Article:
The other day, I had an interesting discussion with a friend about the unbelievable response to the launch of the Golden Globe Race. I was trying to quantify what had happened, or should I say what is happening. Suddenly, I realised for the first time I had tried to summarise it. I had always believed there would be interest in the race, but will leave the theory behind that for another day, because for whatever reason, the reality is stunning. It is a continuous line growing every day like I never imagined. Now I know that sailors are craving simplicity and real challenge in adventure sailing.
What makes all this so incredible is the contrast of sailors and their reasons for wanting to do this and the different objectives at all levels within the race. There is no ‘one solid trend’ in anything. The diversity is across the board. The Italians have the biggest contingent, but we are now represented in 14 different countries. Australia, Brazil, Britain, Canada, France, Germany, India, Italy, New Zealand, Norway, South Africa, Spain, Sweden and the USA. That in itself has not been lost on potential sponsors for the event, another exciting prospect.
Our fleet of little ‘snails’ as the French contingent call them will be pushed hard, so we have a race for sure. It is a complete mix of sailors now involved and some are out to win at all cost, which is an irony considering the concepts. Yet diversity is colour by another word. Deep inside, I know these racers also long to enjoy the ride. Winning is just in their blood. Some have in the past received sponsorship millions that run into double digits for one race! Certainly there is a big money leveller that comes in to play with the Golden Globe Race. These now fully funded campaigns cannot give them a huge advantage as the rules are clear. Money may make it a little easier, but not win the race.
It is mostly men who are up for it, with only five women in for the challenge. Also in the running to collect the ‘First Lady Trophy’, recognising Australian Kay Cottee’s achievement as the first woman ever to sail solo non-stop and unassisted around the Globe in 1988.
Experience varies from the most serious international competitors in the solo racing arena, to one of the fastest ever men to circumnavigate the globe on a fully crewed multihull. We have crack Class Mini sailors, multiple Vendee globe racers, sailors who have sailed 100,000 miles mostly solo, but never been in a race before! And yet another who has 300,000 miles on the water. At the other end, we have cruisers, club racers and some with just a few hundred miles!
A rally for old blokes? It is NOT. The average age is in the middle. We start at 16 and go all the way to the other side of 70, with a big group in their late 20s to mid 30s. Then it shoots to the 50s. The big question will be the yacht they choose. They are all thinking about this. Many have already decided. The personal reason for sailing will lead the final decision. I don’t want to give the game away, but I can say that at least three Tradewind 35s will line up, which is fun for me.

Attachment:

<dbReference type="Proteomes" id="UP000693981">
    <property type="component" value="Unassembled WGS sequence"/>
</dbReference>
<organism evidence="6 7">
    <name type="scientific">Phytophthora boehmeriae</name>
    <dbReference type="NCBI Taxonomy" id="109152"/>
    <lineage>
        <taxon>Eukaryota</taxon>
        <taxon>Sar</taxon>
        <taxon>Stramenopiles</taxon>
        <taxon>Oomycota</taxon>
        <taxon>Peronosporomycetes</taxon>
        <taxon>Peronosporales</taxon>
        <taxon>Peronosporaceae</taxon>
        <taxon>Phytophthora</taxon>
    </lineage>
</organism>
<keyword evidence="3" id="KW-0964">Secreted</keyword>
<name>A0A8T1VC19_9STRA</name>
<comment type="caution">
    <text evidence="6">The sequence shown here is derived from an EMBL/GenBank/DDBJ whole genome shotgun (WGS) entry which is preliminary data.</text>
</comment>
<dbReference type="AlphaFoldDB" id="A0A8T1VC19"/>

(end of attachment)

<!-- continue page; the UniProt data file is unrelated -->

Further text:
I smile when I hear the story from some who can’t do the race while inside they ponder. Some must have their sat phone, others fear they may die without AIS, and a few could not go without their iPod, scoffing at cassettes. While others could not get their partners onside! I do not have kids, but the only reason I could feel for were some in love with theirs! I can understand that is the way of the world. The thing that really impressed me is when a sailor loves his beautiful boat that will not meet the Golden Globe Race rule, so they are buying new ones, or are totally restructuring their lives as they have to, while others knew the instant they heard of the race that it was for them.
Have you have seen or ever met the Vendee Globe boats, or the Barcelona World Race boats in port and seen the skippers? It is all action, excitement and a real buzz. Truly amazing. It is the peak of the sport. They all look and feel similar, the boats and the skippers, just a few little differences which is understandable with these top world class athletes. Their personal stories sound familiar. They are the best of the best chasing each other.
Now for just a minute, imagine the last two weeks in Falmouth before the start of the Golden Globe Race on June 14 2018. Imagine the conversations, the atmosphere, the jokes and joy between the skippers young and old, the rich and poor with a colour of characters from all walks of life flowing from the Golden Globe Race marina. They chase their personal dream. Each is an individual. The back stories all different. The skippers are all different. Their reasoning is strong and their desire great, yet what do they seek?
This Golden Globe Race is like no other. It is all about dreams and life and there are now 46 sailors lined up, all hoping for a ticket after just five weeks!
If you are an interested entrant, check the website on the 1st of June for the latest information.